From Shops to Dining Out, NYC Reopening Hits “Biggest Piece”

NEW YORK — From Macy's "Miracle on 34th Street" store to the World Trade Center's office towers, New York City hits a key point Monday in trying to rebound from the nation's deadliest coronavirus outbreak.

For the first time in three months, New Yorkers will be able to dine out, though only at outdoor tables. Shoppers can once again browse in the city's destination stores. Shaggy heads can get haircuts. Cooped-up kids can finally climb playground monkey bars instead of apartment walls. Office workers can return to their desks, though many won't yet.

Larry Silverstein, for one, can't wait.

The 89-year-old World Trade Center developer is going to work at his office there Monday, along with up to a third of Silverstein Properties' staff. The firm is staggering schedules so employees can keep their distance and they'll have to wear masks in the 7 World Trade Center lobby. Footprints mark where to stand in elevators now limited to about a quarter their usual capacity.

To Silverstein, returning to office life and in-person teamwork brings "a joy, a fulfillment, such a sense of being able to function." He doesn't buy into arguments that the pandemic doesn't bode well for office work or New York City.

"I went through 9/11. I remember people telling me we were never going to be able to get people to come back to lower Manhattan," said Silverstein, who leased the twin towers six weeks before the 2001 terror attacks destroyed them. "Never bet against New York, because New York always comes back, bigger and better than ever before."

But some New Yorkers are apprehensive.

Alex Michaels may return soon to a retail job. He agrees it's important to revive the economy, but he worries about potential coronavirus exposure from working with the public, even with new safety measures.

"Something's got to give. I get that," said Michaels, 30, but there could be "a high price to pay."

Eve Gonzalez, a food industry worker whose job hasn't yet resumed, feels it's too soon to relax restrictions.

"I'm dying to go out, but people's health is more important," said Gonzalez, 27.

The virus has been blamed for over 22,000 New York City deaths. The death toll has been in single digits in recent days. Infections are down, but between 200 and 400 people have still been testing positive for the virus each day over the past two weeks, according to city data.

The city estimates 150,000 to 300,000 additional workers will return to their jobs Monday, two weeks after reopening began with construction, curbside-pickup retail, wholesaling and manufacturing.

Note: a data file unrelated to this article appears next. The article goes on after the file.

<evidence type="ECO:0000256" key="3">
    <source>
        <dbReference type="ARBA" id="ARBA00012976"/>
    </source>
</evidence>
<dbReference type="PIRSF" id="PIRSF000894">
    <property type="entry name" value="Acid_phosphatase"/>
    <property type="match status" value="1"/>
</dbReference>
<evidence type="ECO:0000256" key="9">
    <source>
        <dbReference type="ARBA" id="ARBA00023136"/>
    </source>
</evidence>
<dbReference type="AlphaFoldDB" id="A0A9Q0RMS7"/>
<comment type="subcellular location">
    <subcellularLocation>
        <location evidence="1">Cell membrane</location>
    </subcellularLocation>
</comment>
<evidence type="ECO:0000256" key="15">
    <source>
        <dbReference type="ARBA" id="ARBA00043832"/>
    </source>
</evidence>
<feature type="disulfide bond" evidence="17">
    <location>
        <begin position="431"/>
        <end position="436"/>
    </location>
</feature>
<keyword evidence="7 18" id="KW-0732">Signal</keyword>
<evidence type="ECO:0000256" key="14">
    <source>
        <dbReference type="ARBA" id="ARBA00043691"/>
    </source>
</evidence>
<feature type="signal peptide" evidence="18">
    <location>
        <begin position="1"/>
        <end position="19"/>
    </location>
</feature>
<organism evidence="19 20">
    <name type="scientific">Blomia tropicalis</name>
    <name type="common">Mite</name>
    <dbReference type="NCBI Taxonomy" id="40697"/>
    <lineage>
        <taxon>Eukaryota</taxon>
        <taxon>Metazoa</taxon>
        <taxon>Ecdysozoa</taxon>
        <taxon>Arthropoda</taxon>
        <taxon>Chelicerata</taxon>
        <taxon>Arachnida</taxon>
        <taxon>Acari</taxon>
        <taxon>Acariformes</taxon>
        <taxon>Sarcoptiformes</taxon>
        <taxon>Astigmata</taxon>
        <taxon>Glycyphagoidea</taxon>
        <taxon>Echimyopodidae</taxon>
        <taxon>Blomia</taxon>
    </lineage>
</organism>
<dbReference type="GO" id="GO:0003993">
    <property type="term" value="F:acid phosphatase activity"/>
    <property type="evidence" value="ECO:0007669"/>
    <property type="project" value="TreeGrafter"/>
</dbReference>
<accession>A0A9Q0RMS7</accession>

Monday marks just the second of four reopening phases, but Mayor Bill de Blasio sees it as "the single biggest piece of our economy," particularly for a restaurant industry he called "quintessential to New York City."

After three months of struggling to get by on takeout and delivery, Melba Wilson is exuberant about introducing appropriately spaced sidewalk tables outside Melba's, her Harlem restaurant.

"This is definitely the infusion that we so greatly needed. … It's been very grim," and not just financially, said Wilson, president of the NYC Hospitality Alliance, an industry group. "We talk about being physically distant, which is important, but being socially active is important, as well."

Retailers also hope for a boost once customers can wander aisles and try on clothes, with new virus-safety measures.

At Macy's famous flagship store, makeup testing is temporarily banned. Clothes left in fitting rooms won't go back on the rack for 24 hours. Workers will undergo temperature checks. Mask-wearing shoppers will find plastic dividers at cash registers.

"We want both customers and colleagues to be comfortable and to feel that their safety and health is our top priority," said division Vice President Kathy Hilt.

Saks Fifth Avenue plans to reopen Wednesday, with 100 new hand-sanitizer stations and escalator handrails newly outfitted with ultraviolet-light disinfection, among other changes.

Shuttered offices also can reopen Monday, with various new rules. But some of the city's biggest corporate employers are sticking with largely remote work for now.

Only about 5% of Citi's 13,300 New York City employees are expected back at the bank's offices on July 1. JPMorgan Chase hasn't set a date yet for returning to its New York offices; Wells Fargo's time frame is July 31 or later. Pharmaceutical company Pfizer is extending remote working at least until the as-yet-undetermined date for city's next reopening phase.

With work-from-home arrangements now established and employees concerned about offices, public-transit commutes and child care, many white-collar companies are "moving with caution and safety," says Bhushan Sethi, a PwC partner specializing in workplace strategies. The consulting and accounting firm plans to reopen its own New York offices in September.

As New York reopens, retail worker William Rodgers is figuring out his next steps.

The last three months have not been easy, but "a lot of us have gotten time to reflect on our own lives," said Rodgers, 29. "That's one blessing."


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